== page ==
WATCH: Highlights from Halep's stellar performance

Usually how it goes in tennis is that when you win Wimbledon, you play your next match on Centre Court, twelve months after lifting the champion’s trophy. But Simona Halep’s return to tennis’ most fabled court took place nearly three years after she’d last competed on it. In the 2019 Wimbledon final, Halep played the best tennis of her life, beating seven-time champion Serena Williams 6-2, 6-2. Due to the pandemic, Wimbledon wasn’t played in 2020. A calf injury forced Halep to withdraw from The Championships last year.

Back at last on Centre Court, Halep picked up where she left off. Today she defeated fourth-seeded Paula Badosa, 6-1, 6-2, to reach the Wimbledon quarterfinals for the fifth time. As was the case versus Williams, Halep was flawless. The 2019 final lasted 56 minutes. This one took only four minutes longer.

“It was a great match and I'm really happy with the way I played,” said Halep. “It's always a pleasure to be back on Centre Court. To play against her is never easy. I was really focused and I played well.”

Propelled by superb movement, her signature crisp backhand and a bit more topspin on the forehand than she’s shown in the past, Halep applied pressure magnificently. Formidable as Badosa was in her win over two-time Wimbledon champion Petra Kvitova on Saturday, that mattered little today. Halep’s superb ability to cover the court repeatedly tipped the rallies in the Romanian’s favor. All told, Halep hit 17 winners and only made nine unforced errors. It was just the opposite for Badosa: 21 unforced errors to a scant seven winners.

This marked the second year in a row Badosa had been beaten in the round of 16 at Wimbledon. Her 2021 run was ended by Karolina Muchova, who like Halep is quite mobile—and also, extremely versatile in matters of spin, pace and forward movement. In both losses, though, the limits of Badosa’s flat, baseline-based game were exposed. It was perplexing, though, to hear Badosa in her post-match press conference scarcely analyze what Halep had done to force her to play so badly. “I think everything went wrong,” said Badosa. “She played a good match. But I want to talk about me. I think it wasn't my day today. I tried. I tried my best. I wasn't lucky enough . . . It was just me. I was just going for it. I was just missing. Some days it goes in the line. And some days like today, all of them go out.” It will be interesting to see how the 24-year-old Badosa will seek to understand tennis’ interactive qualities and possibly add new dimensions to her game.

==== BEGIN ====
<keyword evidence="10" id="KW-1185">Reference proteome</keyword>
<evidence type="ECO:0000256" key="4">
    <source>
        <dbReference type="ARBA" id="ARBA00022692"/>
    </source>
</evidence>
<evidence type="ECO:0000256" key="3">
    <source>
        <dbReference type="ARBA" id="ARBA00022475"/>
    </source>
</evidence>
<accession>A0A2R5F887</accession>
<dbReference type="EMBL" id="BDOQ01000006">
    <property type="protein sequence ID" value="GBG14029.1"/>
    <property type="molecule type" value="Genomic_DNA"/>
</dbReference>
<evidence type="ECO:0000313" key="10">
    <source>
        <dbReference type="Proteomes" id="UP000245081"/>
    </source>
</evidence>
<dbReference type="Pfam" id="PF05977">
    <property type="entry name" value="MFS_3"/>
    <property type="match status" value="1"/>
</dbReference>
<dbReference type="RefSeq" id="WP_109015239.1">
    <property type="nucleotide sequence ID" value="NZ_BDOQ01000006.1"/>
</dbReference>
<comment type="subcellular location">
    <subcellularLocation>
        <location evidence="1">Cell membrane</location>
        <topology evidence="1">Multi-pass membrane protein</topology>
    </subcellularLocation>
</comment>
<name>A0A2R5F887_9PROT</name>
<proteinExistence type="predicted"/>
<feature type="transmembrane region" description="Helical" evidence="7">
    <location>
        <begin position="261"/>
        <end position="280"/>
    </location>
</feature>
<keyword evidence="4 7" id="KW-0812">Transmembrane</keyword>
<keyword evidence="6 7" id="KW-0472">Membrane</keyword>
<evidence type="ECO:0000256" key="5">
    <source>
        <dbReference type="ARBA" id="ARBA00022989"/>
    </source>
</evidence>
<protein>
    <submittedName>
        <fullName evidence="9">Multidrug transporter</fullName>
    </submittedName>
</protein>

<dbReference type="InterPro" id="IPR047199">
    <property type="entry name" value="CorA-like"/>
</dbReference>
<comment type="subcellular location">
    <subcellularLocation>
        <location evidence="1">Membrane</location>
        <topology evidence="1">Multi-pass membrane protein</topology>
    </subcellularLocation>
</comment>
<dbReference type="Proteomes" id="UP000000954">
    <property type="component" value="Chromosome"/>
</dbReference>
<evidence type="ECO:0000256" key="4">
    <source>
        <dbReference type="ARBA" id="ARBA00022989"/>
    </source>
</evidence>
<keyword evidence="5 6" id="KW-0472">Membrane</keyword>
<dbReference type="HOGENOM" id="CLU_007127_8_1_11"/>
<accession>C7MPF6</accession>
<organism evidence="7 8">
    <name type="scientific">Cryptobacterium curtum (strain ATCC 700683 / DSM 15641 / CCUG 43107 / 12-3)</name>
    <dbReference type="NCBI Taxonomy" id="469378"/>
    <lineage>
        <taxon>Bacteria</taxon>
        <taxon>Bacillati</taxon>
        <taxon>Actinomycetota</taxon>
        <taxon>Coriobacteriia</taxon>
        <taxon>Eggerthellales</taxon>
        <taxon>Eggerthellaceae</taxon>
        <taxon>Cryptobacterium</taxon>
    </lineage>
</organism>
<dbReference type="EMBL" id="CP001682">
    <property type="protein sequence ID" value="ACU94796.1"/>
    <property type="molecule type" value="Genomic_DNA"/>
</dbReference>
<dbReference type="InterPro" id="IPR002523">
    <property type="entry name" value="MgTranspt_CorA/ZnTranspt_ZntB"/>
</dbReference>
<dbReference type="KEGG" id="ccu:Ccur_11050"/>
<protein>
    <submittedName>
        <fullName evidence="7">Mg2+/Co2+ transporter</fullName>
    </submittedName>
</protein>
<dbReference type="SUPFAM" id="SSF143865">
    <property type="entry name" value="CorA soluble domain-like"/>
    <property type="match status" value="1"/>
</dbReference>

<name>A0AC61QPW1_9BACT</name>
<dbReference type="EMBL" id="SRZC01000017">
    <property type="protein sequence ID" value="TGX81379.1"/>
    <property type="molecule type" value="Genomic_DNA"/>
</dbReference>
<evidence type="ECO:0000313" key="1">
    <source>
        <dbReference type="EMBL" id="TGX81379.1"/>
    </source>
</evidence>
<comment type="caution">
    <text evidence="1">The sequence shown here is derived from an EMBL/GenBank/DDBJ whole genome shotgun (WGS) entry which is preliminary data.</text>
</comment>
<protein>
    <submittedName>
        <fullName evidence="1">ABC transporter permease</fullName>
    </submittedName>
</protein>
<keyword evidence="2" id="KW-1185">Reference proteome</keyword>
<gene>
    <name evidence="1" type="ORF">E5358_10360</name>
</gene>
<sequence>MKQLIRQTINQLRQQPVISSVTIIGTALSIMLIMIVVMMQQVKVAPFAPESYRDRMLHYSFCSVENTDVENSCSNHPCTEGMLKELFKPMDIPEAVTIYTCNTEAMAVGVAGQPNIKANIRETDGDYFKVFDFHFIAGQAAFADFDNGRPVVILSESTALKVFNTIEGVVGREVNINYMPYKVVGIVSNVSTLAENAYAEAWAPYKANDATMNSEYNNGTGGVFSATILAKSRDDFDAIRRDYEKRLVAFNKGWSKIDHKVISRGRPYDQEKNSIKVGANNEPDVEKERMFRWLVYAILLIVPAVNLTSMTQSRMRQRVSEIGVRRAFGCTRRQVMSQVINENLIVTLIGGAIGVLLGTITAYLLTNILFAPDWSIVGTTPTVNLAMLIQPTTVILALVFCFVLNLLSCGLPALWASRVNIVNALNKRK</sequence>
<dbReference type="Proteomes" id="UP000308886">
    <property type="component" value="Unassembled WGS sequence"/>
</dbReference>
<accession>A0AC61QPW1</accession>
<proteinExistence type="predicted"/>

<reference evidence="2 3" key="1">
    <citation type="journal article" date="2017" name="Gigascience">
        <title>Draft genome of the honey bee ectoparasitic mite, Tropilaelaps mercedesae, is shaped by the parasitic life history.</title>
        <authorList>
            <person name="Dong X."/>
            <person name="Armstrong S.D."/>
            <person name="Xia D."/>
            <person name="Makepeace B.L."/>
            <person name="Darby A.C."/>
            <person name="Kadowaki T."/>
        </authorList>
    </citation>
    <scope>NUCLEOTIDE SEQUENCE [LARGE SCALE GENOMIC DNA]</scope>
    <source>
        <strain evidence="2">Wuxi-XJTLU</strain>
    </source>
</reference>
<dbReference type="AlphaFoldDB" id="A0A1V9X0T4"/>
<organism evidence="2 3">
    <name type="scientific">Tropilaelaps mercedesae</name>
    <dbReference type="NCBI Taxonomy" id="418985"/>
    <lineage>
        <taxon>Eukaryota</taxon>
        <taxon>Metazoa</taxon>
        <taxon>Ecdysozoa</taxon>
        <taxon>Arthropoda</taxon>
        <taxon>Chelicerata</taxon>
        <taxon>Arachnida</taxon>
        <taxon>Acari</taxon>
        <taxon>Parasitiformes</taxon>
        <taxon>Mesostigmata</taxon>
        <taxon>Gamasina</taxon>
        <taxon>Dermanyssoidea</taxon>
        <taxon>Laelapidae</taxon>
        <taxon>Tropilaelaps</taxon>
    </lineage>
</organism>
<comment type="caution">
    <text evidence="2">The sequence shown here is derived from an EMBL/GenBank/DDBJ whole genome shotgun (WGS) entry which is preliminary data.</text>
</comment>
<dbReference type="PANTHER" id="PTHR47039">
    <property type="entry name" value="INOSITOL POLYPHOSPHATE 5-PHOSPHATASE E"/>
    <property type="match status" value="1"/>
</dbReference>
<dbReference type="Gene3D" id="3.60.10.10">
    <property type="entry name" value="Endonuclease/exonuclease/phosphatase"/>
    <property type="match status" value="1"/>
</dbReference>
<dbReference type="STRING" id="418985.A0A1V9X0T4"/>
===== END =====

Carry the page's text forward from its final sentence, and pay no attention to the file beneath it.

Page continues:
Halep broke the Spaniard five times in the one-sided contest.

Halep broke the Spaniard five times in the one-sided contest.

But the present moment belongs to Halep, a pleasing comeback for the popular 30-year-old. Last August, Halep fell out of the Top 10 for the first time in more than seven years. At the end of 2021, Halep was ranked No. 20. As has long been customary for Halep, she’s worked hard to make her way back, aided by the addition of a new coach, Patrick Mouratoglou. The good news was that prior to playing Badosa, Halep had won 29 matches this year, a total only exceeded by Iga Swiatek and Ons Jabeur. The bad news was that Halep had lost in the round of 16 at the Australian Open and in the second round of Roland Garros, hardly her kind of results. “It means a lot that I'm back in a quarterfinals after I struggled so much with injuries and self-confidence,” said Halep. “But, as I said, I'm working hard every day. I feel like if I do that, I will get better. Actually I'm really happy with the way I'm playing. I'm really confident. It's a pleasure to be on court.”

Asked if it was harder to regain her physical health or confidence, Halep was, again per usual, quite candid. “Both of them,” she said. “When they come together, it's really difficult. But, yeah, it started with the injury, so I was not able to play for three, four months. Then I lost also the confidence, the belief that I can be good again, in the top. And I struggled like a long period. But now it's past. I'm here. I'm playing well. I'm feeling good on court.”

Next up for Halep is Amanda Anisimova. The spirit of resurgence has also flavored Anisimova’s journey. Back in 2019, she made a splash, reaching the semis at Roland Garros. The next two years were challenging, Anisimova’s progress arguably hindered most of all by the sudden death of her father and coach, Konstantin Anisomov, on the eve of the 2019 US Open. But in 2022 she’s advanced considerably. Ranked 30 at the end of ’21, Anisimova’s now up to 20. Saturday, she fought hard to earn a three-set win over recent Roland Garros finalist Coco Gauff. Today, Anisimova was razor-sharp, striking 28 winners in a 6-2, 6-3 win over this year’s Wimbledon Cinderella, Harmony Tan.

Halep and Anisimova have only played one another three times, but already this rivalry has taken some interesting twists. Anisimova won their first match, ending Halep’s Roland Garros title defense effort with a 6-2, 6-4 quarterfinal victory. But a year later in Paris, Halep avenged that loss emphatically, beating Anisimova 6-0, 6-1 in the third round when the 2020 edition was staged in the fall. Their most recent match happened less than two weeks ago, Halep winning 6-2, 6-1 in the quarterfinals of a grass-court event, the Bad Homburg Open. Said Halep, “It's going to be a different match. Of course, that match was a great match for me. But I'm expecting a tough one. I'm here to play as I did today, to focus on myself.”